Can I just state quite clearly the position of my clients, Associated Newspapers, and it is this: it condemns the practice of phone hacking, and so far as it is aware, no journalist at Associated Newspapers has engaged in phone hacking. It does not bribe police officers, and in particular, it condemns the shameful practice of hacking the mobile phones of the victims of crime or of their families.
Sir, the Inquiry is in progress, and as I've said, having regard to the improvements which you have just referred to, sir, which hopefully will come from this Inquiry, and the huge ramifications for our national press which are likely to result from your recommendations, Associated Newspapers is committed to assisting you as fully as it can, as a core participant. We will do all that we can in a constructive way. We look forward to participating in the debate which this Inquiry will stimulate.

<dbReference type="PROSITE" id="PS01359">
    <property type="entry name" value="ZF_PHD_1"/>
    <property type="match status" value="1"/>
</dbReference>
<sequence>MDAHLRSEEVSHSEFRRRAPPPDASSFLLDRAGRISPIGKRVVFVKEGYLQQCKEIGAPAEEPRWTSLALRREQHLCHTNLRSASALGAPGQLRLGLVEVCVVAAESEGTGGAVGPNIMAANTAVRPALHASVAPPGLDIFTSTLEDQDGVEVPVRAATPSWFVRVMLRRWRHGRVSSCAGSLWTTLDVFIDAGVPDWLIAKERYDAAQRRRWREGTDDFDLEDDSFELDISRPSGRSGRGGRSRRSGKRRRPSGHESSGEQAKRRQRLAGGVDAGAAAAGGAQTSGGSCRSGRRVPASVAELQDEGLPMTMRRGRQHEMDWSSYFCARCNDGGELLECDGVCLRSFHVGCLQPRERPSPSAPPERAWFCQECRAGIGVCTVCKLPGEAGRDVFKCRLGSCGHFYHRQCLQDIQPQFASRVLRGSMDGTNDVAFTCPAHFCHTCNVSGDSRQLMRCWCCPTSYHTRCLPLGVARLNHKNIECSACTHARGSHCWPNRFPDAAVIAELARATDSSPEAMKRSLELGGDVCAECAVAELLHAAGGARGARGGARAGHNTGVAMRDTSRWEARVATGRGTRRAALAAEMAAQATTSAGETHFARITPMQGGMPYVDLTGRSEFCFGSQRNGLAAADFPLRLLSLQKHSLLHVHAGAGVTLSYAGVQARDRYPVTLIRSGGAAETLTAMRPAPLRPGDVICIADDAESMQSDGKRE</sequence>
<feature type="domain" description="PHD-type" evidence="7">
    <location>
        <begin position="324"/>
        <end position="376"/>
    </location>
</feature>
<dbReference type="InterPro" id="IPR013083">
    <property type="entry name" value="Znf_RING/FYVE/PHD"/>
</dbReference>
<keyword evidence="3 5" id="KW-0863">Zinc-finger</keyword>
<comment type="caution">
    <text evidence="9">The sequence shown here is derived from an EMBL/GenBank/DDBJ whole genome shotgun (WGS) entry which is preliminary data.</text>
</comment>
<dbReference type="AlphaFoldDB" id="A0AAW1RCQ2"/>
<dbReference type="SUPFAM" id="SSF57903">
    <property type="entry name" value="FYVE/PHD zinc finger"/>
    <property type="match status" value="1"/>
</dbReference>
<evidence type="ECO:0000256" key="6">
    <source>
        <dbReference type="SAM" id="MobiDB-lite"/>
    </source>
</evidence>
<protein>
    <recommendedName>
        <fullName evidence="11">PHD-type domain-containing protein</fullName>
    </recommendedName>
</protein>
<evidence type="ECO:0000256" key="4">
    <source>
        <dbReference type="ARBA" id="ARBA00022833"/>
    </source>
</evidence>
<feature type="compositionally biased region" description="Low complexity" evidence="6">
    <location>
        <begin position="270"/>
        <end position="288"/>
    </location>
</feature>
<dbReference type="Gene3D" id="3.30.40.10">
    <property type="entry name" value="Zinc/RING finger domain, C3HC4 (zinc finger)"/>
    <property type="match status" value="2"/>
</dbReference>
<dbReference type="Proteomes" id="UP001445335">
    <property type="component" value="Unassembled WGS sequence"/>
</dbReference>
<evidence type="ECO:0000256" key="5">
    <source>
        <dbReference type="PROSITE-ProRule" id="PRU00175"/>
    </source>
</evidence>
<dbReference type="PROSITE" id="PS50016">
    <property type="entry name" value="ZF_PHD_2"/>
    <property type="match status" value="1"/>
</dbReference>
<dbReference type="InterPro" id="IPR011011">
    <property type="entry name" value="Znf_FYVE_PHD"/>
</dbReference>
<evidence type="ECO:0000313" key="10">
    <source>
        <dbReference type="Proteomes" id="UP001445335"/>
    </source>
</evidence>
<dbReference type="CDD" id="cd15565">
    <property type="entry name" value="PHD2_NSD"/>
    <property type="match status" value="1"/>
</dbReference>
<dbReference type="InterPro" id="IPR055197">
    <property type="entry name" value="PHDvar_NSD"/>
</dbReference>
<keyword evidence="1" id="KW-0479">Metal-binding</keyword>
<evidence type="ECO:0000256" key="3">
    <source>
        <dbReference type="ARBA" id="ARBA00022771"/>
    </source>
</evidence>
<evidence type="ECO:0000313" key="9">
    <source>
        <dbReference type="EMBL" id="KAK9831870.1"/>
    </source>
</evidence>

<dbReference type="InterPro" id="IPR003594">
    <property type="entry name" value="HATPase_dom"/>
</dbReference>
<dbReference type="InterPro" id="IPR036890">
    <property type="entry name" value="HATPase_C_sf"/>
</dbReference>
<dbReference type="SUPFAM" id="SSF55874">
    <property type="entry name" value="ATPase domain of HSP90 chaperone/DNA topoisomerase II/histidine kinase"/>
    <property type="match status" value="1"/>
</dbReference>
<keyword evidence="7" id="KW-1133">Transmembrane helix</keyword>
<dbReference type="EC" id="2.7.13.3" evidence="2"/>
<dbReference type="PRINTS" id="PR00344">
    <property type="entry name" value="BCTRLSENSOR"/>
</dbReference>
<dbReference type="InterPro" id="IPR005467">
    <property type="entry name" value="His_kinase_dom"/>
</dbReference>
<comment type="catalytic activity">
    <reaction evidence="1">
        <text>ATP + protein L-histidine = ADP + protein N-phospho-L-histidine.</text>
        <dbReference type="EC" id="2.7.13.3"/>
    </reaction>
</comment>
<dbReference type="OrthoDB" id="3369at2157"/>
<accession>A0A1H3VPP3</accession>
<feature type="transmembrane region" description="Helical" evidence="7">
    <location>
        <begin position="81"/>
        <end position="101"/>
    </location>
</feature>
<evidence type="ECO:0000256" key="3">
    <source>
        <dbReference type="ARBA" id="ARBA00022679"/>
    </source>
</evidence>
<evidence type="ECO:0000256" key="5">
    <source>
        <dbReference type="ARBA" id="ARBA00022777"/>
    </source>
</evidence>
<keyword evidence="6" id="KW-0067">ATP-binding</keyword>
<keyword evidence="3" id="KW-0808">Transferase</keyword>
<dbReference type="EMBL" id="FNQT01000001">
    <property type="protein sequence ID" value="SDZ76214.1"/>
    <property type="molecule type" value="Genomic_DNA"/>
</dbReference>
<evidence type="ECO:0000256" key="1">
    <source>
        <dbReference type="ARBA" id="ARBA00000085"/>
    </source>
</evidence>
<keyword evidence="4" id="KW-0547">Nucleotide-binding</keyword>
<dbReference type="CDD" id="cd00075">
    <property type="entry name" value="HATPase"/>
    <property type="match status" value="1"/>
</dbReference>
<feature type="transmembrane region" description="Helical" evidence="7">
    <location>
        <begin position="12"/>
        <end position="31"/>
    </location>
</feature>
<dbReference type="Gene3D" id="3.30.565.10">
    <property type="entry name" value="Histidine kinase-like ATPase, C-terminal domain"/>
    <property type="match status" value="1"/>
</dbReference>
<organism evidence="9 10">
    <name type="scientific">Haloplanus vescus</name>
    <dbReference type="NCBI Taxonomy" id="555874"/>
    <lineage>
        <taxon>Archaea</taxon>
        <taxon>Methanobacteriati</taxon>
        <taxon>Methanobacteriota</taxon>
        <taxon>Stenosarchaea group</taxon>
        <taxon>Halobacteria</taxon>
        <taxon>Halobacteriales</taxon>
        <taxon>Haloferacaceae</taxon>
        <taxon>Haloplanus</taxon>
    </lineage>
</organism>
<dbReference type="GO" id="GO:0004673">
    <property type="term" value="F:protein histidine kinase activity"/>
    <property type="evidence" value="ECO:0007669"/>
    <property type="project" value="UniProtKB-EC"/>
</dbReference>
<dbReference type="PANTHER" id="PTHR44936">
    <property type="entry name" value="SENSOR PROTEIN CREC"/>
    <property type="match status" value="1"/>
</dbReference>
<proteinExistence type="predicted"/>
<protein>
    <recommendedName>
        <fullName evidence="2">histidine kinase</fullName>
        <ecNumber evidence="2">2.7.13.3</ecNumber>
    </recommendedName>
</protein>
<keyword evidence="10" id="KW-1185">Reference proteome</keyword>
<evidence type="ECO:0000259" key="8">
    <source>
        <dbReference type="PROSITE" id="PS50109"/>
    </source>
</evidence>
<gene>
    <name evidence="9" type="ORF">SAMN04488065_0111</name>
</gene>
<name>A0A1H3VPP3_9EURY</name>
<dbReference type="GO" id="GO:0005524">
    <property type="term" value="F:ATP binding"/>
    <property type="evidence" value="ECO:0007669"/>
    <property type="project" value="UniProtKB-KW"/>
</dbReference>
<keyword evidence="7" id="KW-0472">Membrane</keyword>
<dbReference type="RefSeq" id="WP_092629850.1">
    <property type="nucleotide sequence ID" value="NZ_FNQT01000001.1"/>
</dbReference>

Associated Newspapers strongly believes in maintaining a strong, ethical -- and I stress that word -- and viable press which is equipped for the significant challenge of being both the eyes and ears of the public and ultimately its voice. Of course, there is always room for improvement and for better practices.
We do wish, however, to stress that press standards have vastly improved over the last 20 years under the Press Complaints Commission and under the Editors' Code of Conduct. It's been mentioned before, but we do stress that most journalists are hard-working, conscientious and honest, and they passionately believe in what they do. We are anxious that the allegations of phone hacking should not be allowed to besmirch the profession as a whole.
This point can be made in another way, and that is this: the Daily Mail and the Mail on Sunday are commercially successful, we submit, precisely because they connect with their readership and their values, and that readership will stop buying those newspapers if they feel that they cannot trust its integrity or accuracy. Newspapers are held to account every day by their readers, and it is their readership's taste and attitudes and whether they are met or not that determine the commercial viability of a newspaper.